Children first: women’s perspectives on evacuation at Fuego volcano and implications for disaster risk reduction

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As major drivers of behavior during crisis, cultural norms influence how disasters differentially affect people of different genders. Cultural gender norms also impact how authorities and at-risk populations approach disaster risk reduction strategies. At Fuego volcano, Guatemala, we applied qualitative methods to investigate women’s experiences of the evacuation process after a paroxysmal eruption on 7–8 March 2022. While participants’ experiences and decisions varied, we identified how gender influences evacuation dynamics within communities at Fuego volcano, including who evacuates and who decides at the community and household levels. We find that communities prioritized women for evacuation with the children and elderly in their care, yet prioritized men in the evacuation decision-making; that despite this hierarchy, a woman may override a male partner’s decision in order to prioritize the safety and well-being of her children; and that even if she overcomes social barriers to leaving, she may be unable to evacuate in a timely manner because of lack of transportation—a barrier impacting all residents, but especially women since they are the ones leading their households in evacuation. This gendered evacuation strategy disproportionately leaves men exposed to the threat, since most do not evacuate, and places the burden of evacuation on the women, who leave their homes and likely face the challenges of evacuation with multiple children in their care. This study contributes an example of how gendered norms impact disaster risk reduction strategy at an active volcano and how understanding gendered experiences of evacuation can inform future disaster risk reduction efforts.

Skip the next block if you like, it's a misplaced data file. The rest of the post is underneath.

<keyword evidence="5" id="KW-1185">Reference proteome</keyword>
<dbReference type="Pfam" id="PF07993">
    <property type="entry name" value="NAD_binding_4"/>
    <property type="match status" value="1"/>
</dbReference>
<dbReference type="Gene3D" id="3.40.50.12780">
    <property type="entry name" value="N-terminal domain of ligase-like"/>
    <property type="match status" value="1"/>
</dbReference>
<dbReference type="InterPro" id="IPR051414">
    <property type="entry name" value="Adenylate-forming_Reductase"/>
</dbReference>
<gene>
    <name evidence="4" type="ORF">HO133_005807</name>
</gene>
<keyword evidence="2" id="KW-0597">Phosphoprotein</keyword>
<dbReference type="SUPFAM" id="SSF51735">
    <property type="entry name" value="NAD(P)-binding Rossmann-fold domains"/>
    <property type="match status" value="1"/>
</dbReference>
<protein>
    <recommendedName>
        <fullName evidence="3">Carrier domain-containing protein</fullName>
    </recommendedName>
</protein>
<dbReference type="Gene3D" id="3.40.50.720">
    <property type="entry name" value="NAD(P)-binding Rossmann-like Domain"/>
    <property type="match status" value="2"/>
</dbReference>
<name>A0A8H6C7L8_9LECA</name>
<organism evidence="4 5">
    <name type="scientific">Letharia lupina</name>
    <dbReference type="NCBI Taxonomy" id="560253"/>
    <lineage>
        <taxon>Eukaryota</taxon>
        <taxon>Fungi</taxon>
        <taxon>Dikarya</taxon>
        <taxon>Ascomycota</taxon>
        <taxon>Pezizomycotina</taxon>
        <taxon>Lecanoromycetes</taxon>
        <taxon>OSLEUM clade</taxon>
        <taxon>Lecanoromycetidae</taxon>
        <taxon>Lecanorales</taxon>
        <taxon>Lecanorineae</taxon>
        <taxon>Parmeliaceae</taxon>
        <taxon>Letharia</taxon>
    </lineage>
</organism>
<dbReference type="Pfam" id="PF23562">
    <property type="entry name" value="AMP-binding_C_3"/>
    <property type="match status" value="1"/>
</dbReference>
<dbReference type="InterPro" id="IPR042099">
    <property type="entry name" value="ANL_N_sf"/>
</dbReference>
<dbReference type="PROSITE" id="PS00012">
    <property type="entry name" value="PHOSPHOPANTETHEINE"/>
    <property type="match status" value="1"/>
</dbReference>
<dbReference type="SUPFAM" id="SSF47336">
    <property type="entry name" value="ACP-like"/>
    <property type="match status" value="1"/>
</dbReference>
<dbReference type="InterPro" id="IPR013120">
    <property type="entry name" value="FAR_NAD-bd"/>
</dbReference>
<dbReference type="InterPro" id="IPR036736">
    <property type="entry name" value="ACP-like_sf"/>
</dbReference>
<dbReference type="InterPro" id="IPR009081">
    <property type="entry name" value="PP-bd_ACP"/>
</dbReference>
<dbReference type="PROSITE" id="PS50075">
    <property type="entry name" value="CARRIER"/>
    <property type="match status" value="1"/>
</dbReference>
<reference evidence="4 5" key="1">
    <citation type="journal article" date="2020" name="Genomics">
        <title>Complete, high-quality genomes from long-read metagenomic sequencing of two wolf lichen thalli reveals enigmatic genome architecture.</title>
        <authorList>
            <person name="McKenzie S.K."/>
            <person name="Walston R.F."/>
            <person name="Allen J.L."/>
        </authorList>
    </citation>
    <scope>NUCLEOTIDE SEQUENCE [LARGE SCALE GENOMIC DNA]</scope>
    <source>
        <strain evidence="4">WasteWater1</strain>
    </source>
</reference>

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Frontiers in Earth Science